C-reactive protein cut-offs used for acute respiratory infections in Danish general practice

Jesper Lykkegaard*, Jonas Kanstrup Olsen, Rikke Vognbjerg Sydenham, Malene Plejdrup Hansen

*Corresponding author for this work

Research output: Contribution to journalJournal articleResearchpeer-review

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BACKGROUND: GPs can use the C-reactive protein (CRP) point-of-care test (POCT) to assist when deciding whether to prescribe antibiotics for patients with acute respiratory tract infections (RTIs).

AIM: To estimate the CRP cut-off levels that Danish GPs use to guide antibiotic prescribing for patients presenting with different signs and symptoms of RTIs.

DESIGN & SETTING: A cross-sectional study conducted in general practice in Denmark.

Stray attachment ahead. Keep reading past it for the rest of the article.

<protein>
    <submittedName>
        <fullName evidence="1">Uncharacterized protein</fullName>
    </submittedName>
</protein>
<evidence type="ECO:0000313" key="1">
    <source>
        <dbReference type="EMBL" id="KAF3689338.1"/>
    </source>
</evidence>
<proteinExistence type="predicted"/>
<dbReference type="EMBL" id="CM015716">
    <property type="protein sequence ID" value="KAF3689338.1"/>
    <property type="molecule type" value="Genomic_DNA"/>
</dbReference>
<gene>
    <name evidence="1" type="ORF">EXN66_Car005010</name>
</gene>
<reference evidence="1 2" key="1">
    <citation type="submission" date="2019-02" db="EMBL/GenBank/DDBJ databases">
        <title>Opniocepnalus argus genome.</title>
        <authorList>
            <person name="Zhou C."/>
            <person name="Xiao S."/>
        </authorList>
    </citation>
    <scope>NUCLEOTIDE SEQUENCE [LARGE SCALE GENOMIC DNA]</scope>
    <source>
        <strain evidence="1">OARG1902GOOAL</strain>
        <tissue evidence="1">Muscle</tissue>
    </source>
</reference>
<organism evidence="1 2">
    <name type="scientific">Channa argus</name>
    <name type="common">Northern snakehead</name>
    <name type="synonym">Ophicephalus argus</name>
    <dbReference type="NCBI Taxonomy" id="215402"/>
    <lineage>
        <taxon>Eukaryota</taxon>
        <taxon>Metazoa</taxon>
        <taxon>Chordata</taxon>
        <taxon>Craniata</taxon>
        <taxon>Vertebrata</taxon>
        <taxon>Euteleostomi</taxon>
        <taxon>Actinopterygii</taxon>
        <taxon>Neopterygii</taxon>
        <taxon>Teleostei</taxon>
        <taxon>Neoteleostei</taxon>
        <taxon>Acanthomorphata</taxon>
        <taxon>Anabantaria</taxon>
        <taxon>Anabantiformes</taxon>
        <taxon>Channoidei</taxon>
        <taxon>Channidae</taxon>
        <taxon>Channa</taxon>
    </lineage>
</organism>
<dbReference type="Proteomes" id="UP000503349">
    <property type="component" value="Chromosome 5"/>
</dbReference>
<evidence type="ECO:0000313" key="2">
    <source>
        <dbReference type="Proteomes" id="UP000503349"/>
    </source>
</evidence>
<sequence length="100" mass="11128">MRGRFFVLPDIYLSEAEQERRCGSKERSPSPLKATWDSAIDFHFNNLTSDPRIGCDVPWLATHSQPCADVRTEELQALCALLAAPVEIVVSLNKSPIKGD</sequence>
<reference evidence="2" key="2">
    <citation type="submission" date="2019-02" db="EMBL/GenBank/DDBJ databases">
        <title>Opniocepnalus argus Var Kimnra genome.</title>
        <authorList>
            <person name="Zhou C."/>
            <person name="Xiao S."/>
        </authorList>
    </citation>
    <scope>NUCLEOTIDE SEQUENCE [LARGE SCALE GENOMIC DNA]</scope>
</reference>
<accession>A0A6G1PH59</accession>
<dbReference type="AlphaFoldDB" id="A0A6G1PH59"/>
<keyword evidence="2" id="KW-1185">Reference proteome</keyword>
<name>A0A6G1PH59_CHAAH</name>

METHOD: During the winters of 2017 and 2018, 143 GPs and their staff registered consecutive patients with symptoms of an RTI according to the Audit Project Odense (APO) method. CRP cut-offs were estimated as the lowest level at which half of the patients were prescribed an antibiotic.

RESULTS: In total, 7813 patients were diagnosed with an RTI, of whom 4617 (59%) had a CRP test performed. At least 25% of the patients were prescribed an antibiotic when the CRP level was >20 mg/L, at least 50% when CRP was >40 mg/L, and at least 75% when CRP was >50 mg/L. Lower thresholds were identified for patients aged ≥65 years and those presenting with a fever, poor general appearance, dyspnoea, abnormal lung auscultation, or ear/facial pain, and if the duration of symptoms was either short (≤1 day) or long (>14 days).

CONCLUSION: More than half of patients presenting to Danish general practice with symptoms of an RTI have a CRP test performed. At CRP levels >40 mg/L, the majority of patients have an antibiotic prescribed.

Original languageEnglish
JournalBJGP Open
Issue number1
Publication statusPublished - Jan 2021


  • Antibiotics
  • C-reactive protein
  • Diagnostics
  • General practice
  • Respiratory tract infections


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